Yesterday, I took Josh to ride the levee on our bikes. Last time we went he was so scared he wouldn’t go up the hill from sea-level to levee-level around Leake Ave. As I may have mentioned before, he has anxiety issues. We made it a goal to get up that hill and to the first tower near Cooter Brown’s. If you ride levee, you know how debilitating this fear is because these landmarks are at the beginning of the trail.
It was an exercise in patience. First, Josh feels like that part of the levee is VERY high. There were a lot of cyclists/peds out there on Saturday morning and because of the high water, he felt like he had to ride in the middle of the lane. So there were a number of fear factors bombarding him; water, height, hill and actually biking with traffic. I should have brought him on Monday when there is far less traffic. My bad.
I told him traffic was better on weekdays and I explained cycling protocols and that you have to just stay in your lane and focus on controlling your bike. Wow. This simple goal was so hard for him. It was far more than riding, it was him addressing this anxiety.
Josh made it up the hill at Leake Avenue this time but once we got up there, he was scared he was going to fall off and go into the water which is currently right there at the bottom of the levee. I understood this fear as a true anxiety symptom. I explained that there were no gators in there, and why the river was so high this time and that if he did fall, I’d go get him for sure. We continued to the tower but he had to stop about every block. But we made it!
Due to the traffic, I decided to teach him the calls that cyclists use to manage their own traffic or cycle within a group. By the time we were heading back from the tower goal, a group of cyclists came by and shouted, “On your left!” as they came upon us. As they went around us Josh kept going, he didn’t stop. He got it.
When they cyclists went by us they said “good morning” and Josh said, “thank you!” and “good morning” and he kept pedalling. I explained how cyclists look out for each other and taught him the calls for, “bike up” and “bike back”, “car up” and what to do about dogs. This interaction protocol helped him focus on driving his bike and not his irrational fear of falling into the river. . . thanks to all the cyclists who were so pleasant to us out there. Josh responded very well to their pleasantries and it gave him additional confidence because in his hood, these aren’t the norm. I think he’ll embrace cycling the levee more from now on because of the anonymous niceties showered upon him.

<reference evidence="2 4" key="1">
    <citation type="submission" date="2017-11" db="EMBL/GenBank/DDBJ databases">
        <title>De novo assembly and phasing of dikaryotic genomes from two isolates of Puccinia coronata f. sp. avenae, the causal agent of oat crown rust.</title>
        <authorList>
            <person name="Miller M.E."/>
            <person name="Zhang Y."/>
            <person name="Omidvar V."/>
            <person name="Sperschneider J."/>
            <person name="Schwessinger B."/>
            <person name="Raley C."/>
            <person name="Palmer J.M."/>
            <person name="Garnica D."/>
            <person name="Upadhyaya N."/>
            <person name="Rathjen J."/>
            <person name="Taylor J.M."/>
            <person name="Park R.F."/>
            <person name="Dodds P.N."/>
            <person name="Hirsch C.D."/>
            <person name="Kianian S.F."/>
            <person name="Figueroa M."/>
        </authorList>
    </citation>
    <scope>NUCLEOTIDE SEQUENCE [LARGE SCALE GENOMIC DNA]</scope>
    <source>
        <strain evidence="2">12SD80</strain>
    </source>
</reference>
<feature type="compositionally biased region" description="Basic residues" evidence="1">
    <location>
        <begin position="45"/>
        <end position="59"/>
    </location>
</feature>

This whole endeavor reenforced my support for the need in our area for the Lafitte Corridor bike path for kids like Josh to enjoy in Mid-City, a place to ride free of car traffic and at ground level.
I took Josh home and went back out to the levee for my usual exercise ride. I saw a barge precariously perched on the tree line near Labarre, which is currently half submerged due to the river levels, putting this barge dangerously close to the levee. I saw the JSPO levee patrol and asked him about this barge which was way too close to the levee for comfort, an adult version of levee riding panic. The officer said they had notified the Coast Guard. Whew.
Later on Saturday, Victory Fellowship had their Vacation Bible School kickoff party on N. Broad. I usually don’t go to the kid’s church activities but I went for a while to support Nick and Josh. I got to see Nick make a 3-pointer in the basketball contest!
I was also diggin’ the barbeque; hamburgers and hotdogs, and the free snowballs, it was worth going to for a while and getting a bit too much sun. They lost the supply of ketchup but that was ok, the only thing I found irritating was that they had rap music blaring so loud from a semi-truck sound system that you couldn’t hear the person next to you talking. Maybe there is a legit purpose for that which I simply do not understand.